Music fans and gig-goers are being encouraged to pick up some official merchandise to help save their local venue.
Following the spread of the Omicron COVID variant and new restrictions imposed upon the UK, a huge drop in turn-outs at shows and events due to either illness or reduced public confidence has left music venues “on the brink of collapse”.
Now is the time when many venues, clubs, pubs and theatres make enough money to see them through the first quarter of the next year. This is also having a huge impact on the staff, crew and freelancers who make night-time entertainment happen, with many already losing work well into 2022.
With much-needed government financial support and the reinstatement of furlough still forthcoming, music fans are being encouraged to pick up some merchandise from the Music Venue Trust’s #SaveOurVenues store. As well as official MVT merch, you can also buy t-shirts, prints and more sold by your local venue, as well as limited edition music albums and much more.
“Audiences and local communities did so much to Save Our Venues in the last two year,” an MVT spokesperson told NME. “The situation is very grim again, and we strongly encourage everyone who loves their grassroots music venue or lives for live music to see what they can do to support their local space as it deals with the current struggles.
“One simple thing you can do is to visit the venue’s website or saveourvenuesmerch.co.uk and pick up some venue merch – there’s a fantastic selection of shirts, hats, posters, belts, beanies, just about everything any real live music fan could want. Please support local live music and local businesses at Christmas.”
In just one week, losses have come to over £2million with 86 per cent of grassroots music venues reporting negative impacts and 61 per cent being forced to cancel at least one event due to touring party members testing positive for COVID, functions being cancelled by organisers or poor ticket sales. Overall, attendance at shows held at grassroots venues has dropped by 23 per cent (but up to 40 per cent across live music in general) with over 140,000 ‘no shows’ from ticket holders resulting in a 27 per cent decline in gross income.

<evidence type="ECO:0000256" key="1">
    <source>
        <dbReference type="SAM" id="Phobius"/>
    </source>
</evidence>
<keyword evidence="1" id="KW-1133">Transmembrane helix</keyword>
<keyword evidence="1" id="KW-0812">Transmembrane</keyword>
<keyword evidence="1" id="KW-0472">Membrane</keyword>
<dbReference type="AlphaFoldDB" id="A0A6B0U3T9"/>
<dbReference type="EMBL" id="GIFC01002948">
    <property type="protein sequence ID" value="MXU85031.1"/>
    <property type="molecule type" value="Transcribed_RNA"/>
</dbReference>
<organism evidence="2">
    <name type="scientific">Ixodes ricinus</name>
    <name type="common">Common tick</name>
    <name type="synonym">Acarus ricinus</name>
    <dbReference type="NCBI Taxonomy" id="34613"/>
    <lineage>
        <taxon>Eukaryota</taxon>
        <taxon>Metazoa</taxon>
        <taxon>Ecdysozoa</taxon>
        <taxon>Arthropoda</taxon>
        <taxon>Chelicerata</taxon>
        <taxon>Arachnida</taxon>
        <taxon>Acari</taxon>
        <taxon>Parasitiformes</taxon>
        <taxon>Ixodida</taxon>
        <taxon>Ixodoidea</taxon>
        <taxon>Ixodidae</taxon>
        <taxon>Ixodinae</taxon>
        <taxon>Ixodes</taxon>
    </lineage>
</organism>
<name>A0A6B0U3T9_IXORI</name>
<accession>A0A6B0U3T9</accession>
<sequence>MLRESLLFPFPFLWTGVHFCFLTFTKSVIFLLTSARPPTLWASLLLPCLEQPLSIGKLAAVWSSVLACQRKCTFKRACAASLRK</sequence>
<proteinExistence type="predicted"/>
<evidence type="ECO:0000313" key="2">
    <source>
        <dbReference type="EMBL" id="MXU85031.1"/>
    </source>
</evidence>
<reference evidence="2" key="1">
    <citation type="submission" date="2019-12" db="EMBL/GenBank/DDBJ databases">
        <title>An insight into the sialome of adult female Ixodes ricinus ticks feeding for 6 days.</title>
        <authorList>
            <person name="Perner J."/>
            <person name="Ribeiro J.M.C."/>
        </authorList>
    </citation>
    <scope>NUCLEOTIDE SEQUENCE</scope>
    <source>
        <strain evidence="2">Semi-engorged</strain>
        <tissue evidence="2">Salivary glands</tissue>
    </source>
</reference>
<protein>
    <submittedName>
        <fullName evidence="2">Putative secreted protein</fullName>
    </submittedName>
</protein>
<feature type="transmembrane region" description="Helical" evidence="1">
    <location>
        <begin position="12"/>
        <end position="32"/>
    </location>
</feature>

“This is the busiest time of the year for grassroots music venues, representing more than 20 per cent of their annual income being raised during the party season,” said Beverley Whitrick, Strategic Director of MVT.
She continued: “Rapid declines in attendance at this time of year represent an exponential threat to the whole sector, and losses of this magnitude cannot be sustained without throwing hundreds of music venues into crisis mode and at risk of permanent closure. A ‘no show’ isn’t just lost ticket income, it’s lost bar take and excess staff costs.”
MVT CEO Mark Davyd said the current crisis threw venues back to “exactly where we were in March 2020″, arguing that once again “confusing government messaging had created a ‘stealth lockdown’ with venues apparently able to open but in reality haemorrhaging money at a rate that will inevitably result in permanent closures unless the government acts quickly to prevent it.”
This comes at a time when UK music venues are already facing £90million of debt due to the ongoing impact of the pandemic.
Visit here for information on how to help or donate to the #SaveOurVenues campaign.